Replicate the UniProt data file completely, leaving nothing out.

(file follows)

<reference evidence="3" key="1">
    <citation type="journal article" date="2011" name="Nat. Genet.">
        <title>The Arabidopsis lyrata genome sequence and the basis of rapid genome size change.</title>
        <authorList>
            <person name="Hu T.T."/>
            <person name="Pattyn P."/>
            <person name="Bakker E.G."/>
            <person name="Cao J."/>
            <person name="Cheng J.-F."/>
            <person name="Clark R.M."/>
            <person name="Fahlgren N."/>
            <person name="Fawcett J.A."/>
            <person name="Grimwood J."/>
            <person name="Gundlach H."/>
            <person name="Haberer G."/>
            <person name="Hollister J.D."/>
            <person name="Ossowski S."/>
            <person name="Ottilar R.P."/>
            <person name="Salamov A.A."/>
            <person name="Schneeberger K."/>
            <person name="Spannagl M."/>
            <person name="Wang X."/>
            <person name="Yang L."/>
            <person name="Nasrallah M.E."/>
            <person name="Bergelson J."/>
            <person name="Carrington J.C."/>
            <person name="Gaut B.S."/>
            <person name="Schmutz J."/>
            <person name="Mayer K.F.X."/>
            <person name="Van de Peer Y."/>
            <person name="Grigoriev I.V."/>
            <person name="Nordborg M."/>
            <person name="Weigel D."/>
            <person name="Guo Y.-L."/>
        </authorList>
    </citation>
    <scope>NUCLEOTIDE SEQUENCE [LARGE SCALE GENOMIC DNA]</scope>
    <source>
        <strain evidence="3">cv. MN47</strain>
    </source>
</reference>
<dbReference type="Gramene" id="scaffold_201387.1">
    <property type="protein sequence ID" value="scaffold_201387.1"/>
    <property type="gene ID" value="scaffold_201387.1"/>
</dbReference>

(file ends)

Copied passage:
<reference evidence="3" key="1">
    <citation type="journal article" date="2011" name="Nat. Genet.">
        <title>The Arabidopsis lyrata genome sequence and the basis of rapid genome size change.</title>
        <authorList>
            <person name="Hu T.T."/>
            <person name="Pattyn P."/>
            <person name="Bakker E.G."/>
            <person name="Cao J."/>
            <person name="Cheng J.-F."/>
            <person name="Clark R.M."/>
            <person name="Fahlgren N."/>
            <person name="Fawcett J.A."/>
            <person name="Grimwood J."/>
            <person name="Gundlach H."/>
            <person name="Haberer G."/>
            <person name="Hollister J.D."/>
            <person name="Ossowski S."/>
            <person name="Ottilar R.P."/>
            <person name="Salamov A.A."/>
            <person name="Schneeberger K."/>
            <person name="Spannagl M."/>
            <person name="Wang X."/>
            <person name="Yang L."/>
            <person name="Nasrallah M.E."/>
            <person name="Bergelson J."/>
            <person name="Carrington J.C."/>
            <person name="Gaut B.S."/>
            <person name="Schmutz J."/>
            <person name="Mayer K.F.X."/>
            <person name="Van de Peer Y."/>
            <person name="Grigoriev I.V."/>
            <person name="Nordborg M."/>
            <person name="Weigel D."/>
            <person name="Guo Y.-L."/>
        </authorList>
    </citation>
    <scope>NUCLEOTIDE SEQUENCE [LARGE SCALE GENOMIC DNA]</scope>
    <source>
        <strain evidence="3">cv. MN47</strain>
    </source>
</reference>
<dbReference type="Gramene" id="scaffold_201387.1">
    <property type="protein sequence ID" value="scaffold_201387.1"/>
    <property type="gene ID" value="scaffold_201387.1"/>
</dbReference>